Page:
Did you know that over 80% of the waste your office generates can be recycled?

Light reading lamp design by Heath Nash

WastePlan helps hospitals dispose of their domestic waste

All electronic appliances - from cell phones to fridges and tumble driers - are recyclable

Did you know that Cape Town sends over 7 000 tons of waste to landfill every day?

WastePlan gives back to communities by organizing community cleanup days.

"Out of sight, out of mind" should not apply to our waste

Food waste - a forgotten waste stream. Let's talk

WastePlan helps communities to create worm farms & vegetable gardens

Consider composting or worm farming

Just want to say that Wasteplan works !! Thank you for bringing Wasteplan to Gauteng, which for us was long overdue – everyone I have spoken to is very happy and delighted with your system and even those I haven’t brought the subject of re-cycling up with have said ….. Do you have Wasteplan in your area? Contact them because they are excellent !! So have a good day further and keep up the good work !! Beverly Smith

Give us your opinion on South Africa's waste management, recycling and environmental changes and updates!

As a South African or simply a participant in the global environmental community, you've got the right to be informed about any updates about our national waste management or environmental laws, or just any major news in the field of waste management and recycling.
We understand that it's not practical to subscribe to the various agencies and organizations, so we tried to bundle the most important changes here. Tell us how you feel, what should change and which initiatives you support or object!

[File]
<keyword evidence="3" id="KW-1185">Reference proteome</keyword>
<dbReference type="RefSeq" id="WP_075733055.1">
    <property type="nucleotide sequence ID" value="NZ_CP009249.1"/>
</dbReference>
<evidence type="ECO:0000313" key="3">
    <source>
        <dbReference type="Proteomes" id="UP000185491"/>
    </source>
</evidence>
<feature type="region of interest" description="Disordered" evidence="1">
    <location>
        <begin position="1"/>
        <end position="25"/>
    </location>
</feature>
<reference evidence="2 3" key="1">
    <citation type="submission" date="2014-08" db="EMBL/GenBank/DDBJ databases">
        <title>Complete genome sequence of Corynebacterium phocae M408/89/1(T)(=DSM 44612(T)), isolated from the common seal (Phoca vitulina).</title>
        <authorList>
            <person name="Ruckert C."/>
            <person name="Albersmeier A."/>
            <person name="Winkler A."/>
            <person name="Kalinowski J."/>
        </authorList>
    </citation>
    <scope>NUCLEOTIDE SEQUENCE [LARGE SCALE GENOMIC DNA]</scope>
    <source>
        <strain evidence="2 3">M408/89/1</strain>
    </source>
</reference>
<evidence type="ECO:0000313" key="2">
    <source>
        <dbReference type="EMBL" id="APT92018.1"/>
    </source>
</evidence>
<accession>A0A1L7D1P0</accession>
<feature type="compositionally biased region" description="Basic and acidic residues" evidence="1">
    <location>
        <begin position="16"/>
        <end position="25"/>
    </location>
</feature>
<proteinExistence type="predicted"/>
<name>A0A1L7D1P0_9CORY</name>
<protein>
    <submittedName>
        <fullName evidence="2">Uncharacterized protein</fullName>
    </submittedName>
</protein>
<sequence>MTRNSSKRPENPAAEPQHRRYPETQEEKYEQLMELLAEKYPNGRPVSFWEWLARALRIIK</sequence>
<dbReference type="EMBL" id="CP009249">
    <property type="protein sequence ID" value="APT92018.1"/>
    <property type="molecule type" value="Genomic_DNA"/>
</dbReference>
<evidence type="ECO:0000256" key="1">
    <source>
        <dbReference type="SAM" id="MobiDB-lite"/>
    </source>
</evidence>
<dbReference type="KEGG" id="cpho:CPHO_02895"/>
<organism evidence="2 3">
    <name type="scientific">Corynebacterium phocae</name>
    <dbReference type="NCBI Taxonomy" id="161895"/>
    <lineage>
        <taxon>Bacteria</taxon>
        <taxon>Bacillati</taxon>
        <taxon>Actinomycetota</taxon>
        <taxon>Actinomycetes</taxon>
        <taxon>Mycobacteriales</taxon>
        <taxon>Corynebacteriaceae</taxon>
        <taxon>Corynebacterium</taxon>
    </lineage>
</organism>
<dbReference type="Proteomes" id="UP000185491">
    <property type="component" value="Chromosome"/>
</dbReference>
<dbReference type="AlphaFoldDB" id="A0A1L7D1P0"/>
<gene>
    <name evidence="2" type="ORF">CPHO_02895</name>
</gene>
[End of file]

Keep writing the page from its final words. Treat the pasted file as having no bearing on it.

Bertie Lourens, CEO of WastePlan, explained how you can save money by managing your waste efficiently & minimizing your waste to landfill. Click here to download the presentation of how little landfill space is left in CPT #Recycle @FMEXPO_SA https://goo.gl/forms/0RfitV2HLyP8AEDe2
Published on 20 October 2017.
Unfortunately, the world's wetlands are disappearing. There’s no use of sugar-coating it.Several actions have been implemented over the past years to conserve and protect our natural wetlands. If you want to conserve and protect wetlands, well, you must work with what you have.Let’s face it, South Africa is a water scarce country, and therefore it is our duty to bring any innovation to this scarce resource to the citizens of the country. There have been various awareness strategies put in place to have South Africans, in particular, assist in the protection of wetlands as they are essential in the purification of water.New policies have been implemented and strings have been drawn tighter in order to conserve and preserve our wetlands. What is most interesting, most wetlands are privately owned, but the protection of the wetlands has become a public concern. The current focus the to improve the water quality as a habitat for wildlife.In 2002, Working for Wetlands, a nation-wide...
Published on 13 February 2017.
Wetlands is a place where the land is covered by water, usually in low-lying areas where the water stands still or lies low. The occurrence of water in the wetland is either permanently or seasonally. The water is either fresh, salty water or brackish. This biome occurs on every continent except for Antarctica.Wetlands’ values and functions, either social, cultural or economic, to people rely on a compound set of relationships between the wetland and other ecosystems in the watershed.This biome act like sponges by holding flood waters and keeping the rivers’ water levels normal, as well as benefiting the human population by water filtration to maintain a good water quality, protection from severe storm damages, flood and pest control, recreation and tourist activities. The water that flows through a wetland system. The plants found in the wetlands prevent the loss of water (water erosion). Wetlands are used to cultivate rice, which is an important nutrient to half of the world’s...